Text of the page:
Creating a Fire Safety Plan for Austin Homes
published on July 6, 2012
Fire safety in a home may start with “Stop, drop, and roll,” but it expands to an array of measures that can be taken to ensure a home is set to help slow fire and provide easy escape for homeowners during an emergency situation. Firescaping through careful plant selection and landscaping along with vegetation maintenance, such as clearing dry or dead plant debris, can play a large part in slowing a fire’s spread before it can reach a home, but prepping the inside of a house and the inhabitants also can help save both the home and life.
No matter where a house is located, whether close to the green belt like Barton Creek or next to water like Lake Austin, or what time of year it is, drought conditions can turn landscapes into tinderboxes, vulnerable to the smallest spark, and while recovering from the extreme drought of last summer, Austin still is unseasonably dry. The first step a homeowner can take for fire safety is creating a plan to evacuate. Because wildfires can move so quickly, a homeowner should be prepared to act immediately in the event of an emergency. Below are a few points to include in your own emergency plan:
1. Practice family fire drills.
2. Know where you’ll seek shelter if you face mandatory evacuation.
3. Identify at least two escape routes from your home and neighborhood.
4. Discuss how family members will reconnect if separated.
5. Make a plan for your pets, and keep in mind not all evacuation shelters accept them.
6. Prepack necessary items for seniors and infants in your family and keep them in or close by an emergency kit.
7. Put together an emergency kit. Include comfortable clothing; a blanket of pure wool, which is naturally more fire-retardant than synthetics; smoke-filtering masks; goggles; moisturizing eye drops; a battery-powered radio; drinking water; and a first-aid kit.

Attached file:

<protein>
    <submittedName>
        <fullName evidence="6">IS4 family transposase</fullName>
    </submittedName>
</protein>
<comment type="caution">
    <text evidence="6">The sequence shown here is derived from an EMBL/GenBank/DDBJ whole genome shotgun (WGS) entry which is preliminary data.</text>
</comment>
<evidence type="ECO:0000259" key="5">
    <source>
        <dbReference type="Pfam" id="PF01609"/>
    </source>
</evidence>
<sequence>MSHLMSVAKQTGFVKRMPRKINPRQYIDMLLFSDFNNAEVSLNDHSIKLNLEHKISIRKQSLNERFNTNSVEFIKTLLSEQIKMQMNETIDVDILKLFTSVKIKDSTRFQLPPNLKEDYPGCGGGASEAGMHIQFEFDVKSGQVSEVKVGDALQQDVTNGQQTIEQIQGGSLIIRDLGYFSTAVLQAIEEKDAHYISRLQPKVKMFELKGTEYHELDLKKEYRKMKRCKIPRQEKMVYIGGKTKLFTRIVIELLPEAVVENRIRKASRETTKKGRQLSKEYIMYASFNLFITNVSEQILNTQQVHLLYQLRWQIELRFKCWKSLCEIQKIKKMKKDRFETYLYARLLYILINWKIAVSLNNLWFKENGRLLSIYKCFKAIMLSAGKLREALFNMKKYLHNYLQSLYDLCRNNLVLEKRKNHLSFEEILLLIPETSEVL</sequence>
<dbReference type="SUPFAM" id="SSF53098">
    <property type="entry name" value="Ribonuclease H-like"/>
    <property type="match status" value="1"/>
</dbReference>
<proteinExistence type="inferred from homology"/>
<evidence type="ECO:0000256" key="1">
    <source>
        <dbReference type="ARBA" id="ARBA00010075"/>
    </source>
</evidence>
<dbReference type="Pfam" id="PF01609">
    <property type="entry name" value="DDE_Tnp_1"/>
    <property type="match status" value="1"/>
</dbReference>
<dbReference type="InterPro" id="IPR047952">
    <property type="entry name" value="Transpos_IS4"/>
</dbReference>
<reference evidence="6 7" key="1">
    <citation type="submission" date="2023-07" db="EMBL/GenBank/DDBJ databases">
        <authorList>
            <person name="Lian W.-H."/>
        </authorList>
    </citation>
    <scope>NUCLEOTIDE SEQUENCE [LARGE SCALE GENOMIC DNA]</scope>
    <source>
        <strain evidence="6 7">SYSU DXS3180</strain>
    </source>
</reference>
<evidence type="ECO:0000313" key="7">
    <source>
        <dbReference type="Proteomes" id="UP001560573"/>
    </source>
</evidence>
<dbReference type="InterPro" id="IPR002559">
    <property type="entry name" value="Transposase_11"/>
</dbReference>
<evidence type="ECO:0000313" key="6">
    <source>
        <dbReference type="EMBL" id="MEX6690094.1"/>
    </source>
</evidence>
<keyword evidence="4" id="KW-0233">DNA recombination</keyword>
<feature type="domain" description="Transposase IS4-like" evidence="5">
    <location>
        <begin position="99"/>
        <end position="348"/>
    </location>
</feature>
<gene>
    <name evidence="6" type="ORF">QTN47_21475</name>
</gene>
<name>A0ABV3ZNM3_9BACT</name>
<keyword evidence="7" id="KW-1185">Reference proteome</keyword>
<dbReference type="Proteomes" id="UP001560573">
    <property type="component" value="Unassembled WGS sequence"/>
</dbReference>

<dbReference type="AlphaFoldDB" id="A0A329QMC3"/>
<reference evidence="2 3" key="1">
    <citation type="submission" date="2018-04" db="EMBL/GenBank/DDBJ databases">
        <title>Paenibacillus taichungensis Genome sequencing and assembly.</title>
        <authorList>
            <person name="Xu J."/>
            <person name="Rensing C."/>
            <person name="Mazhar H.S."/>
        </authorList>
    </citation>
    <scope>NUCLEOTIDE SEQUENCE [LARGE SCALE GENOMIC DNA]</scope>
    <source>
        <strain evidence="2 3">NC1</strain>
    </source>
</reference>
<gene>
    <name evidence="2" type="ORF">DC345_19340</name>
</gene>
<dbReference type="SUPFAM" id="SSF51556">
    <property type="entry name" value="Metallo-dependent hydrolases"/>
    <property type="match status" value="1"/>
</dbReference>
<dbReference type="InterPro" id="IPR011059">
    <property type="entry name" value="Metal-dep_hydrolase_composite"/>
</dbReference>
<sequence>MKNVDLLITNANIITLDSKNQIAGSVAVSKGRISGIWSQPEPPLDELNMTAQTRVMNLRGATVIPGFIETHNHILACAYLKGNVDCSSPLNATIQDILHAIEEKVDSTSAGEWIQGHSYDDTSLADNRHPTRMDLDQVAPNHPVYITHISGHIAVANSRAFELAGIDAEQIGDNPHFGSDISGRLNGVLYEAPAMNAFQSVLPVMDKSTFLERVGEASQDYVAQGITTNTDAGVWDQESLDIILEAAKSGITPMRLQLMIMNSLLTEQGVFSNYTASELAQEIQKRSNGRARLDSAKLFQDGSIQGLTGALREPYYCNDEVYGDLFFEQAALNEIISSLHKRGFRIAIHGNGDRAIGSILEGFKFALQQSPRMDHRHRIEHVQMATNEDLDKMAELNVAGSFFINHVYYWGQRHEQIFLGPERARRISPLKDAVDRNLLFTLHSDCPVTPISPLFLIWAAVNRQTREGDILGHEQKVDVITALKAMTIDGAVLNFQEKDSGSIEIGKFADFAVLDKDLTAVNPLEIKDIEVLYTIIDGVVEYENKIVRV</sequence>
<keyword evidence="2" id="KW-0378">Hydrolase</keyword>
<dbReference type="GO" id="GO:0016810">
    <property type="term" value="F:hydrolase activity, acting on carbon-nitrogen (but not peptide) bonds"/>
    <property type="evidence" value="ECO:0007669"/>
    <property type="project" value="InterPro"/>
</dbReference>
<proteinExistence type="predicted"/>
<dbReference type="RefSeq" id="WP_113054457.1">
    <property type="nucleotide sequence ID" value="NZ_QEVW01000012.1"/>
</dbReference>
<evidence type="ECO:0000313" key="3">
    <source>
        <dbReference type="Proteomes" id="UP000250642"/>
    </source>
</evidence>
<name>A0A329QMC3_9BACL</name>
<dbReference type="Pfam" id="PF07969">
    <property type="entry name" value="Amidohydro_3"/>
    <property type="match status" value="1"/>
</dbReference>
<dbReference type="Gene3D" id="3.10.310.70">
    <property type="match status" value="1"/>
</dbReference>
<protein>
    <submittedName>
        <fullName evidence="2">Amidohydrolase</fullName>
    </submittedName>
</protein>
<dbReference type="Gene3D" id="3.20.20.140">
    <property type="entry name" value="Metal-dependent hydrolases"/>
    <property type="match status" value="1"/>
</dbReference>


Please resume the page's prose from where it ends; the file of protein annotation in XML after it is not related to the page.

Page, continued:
8. Keep your insurance information and an extra set of car keys with your pre-packed bags.
9. Ensure emergency vehicles can find and access your home. Work with the neighborhood to ensure street signs are legible, and make sure your driveway is at least 12 feet wide with a vertical clearance of 15 feet and a slope of 5% or less.
In the event of an emergency, Firewise recommends the following steps:
1. If you are home when a fire approaches, gather your family, medicines, pets and valuables, and leave immediately.
2. If authorities indicate you have time, turn off gas and water, and leave a note saying when you left and where you plan to go.
3. Use a battery-powered radio for instructions from authorities and stay on designated evacuation routes, avoiding shortcuts.
Learning how to protect your home and being prepared can help reduce the risk of loss during a fire. "Destruction is not inevitable in a wildland fire," says Michele Steinberg, manager for the National Fire Protection Association’s Firewise Communities Program. "By preparing ahead of time, we can make a difference." Austin Realtor Brian Talley concurs that all homeowners and prospective homebuyers considering an Austin home search should create an emergency plan with all of a home’s inhabitants, just in case a disaster should befall. “While losing a home to fire isn’t likely, the reward of planning ahead far outweighs the time used to consider the chance of risk,” Talley said.
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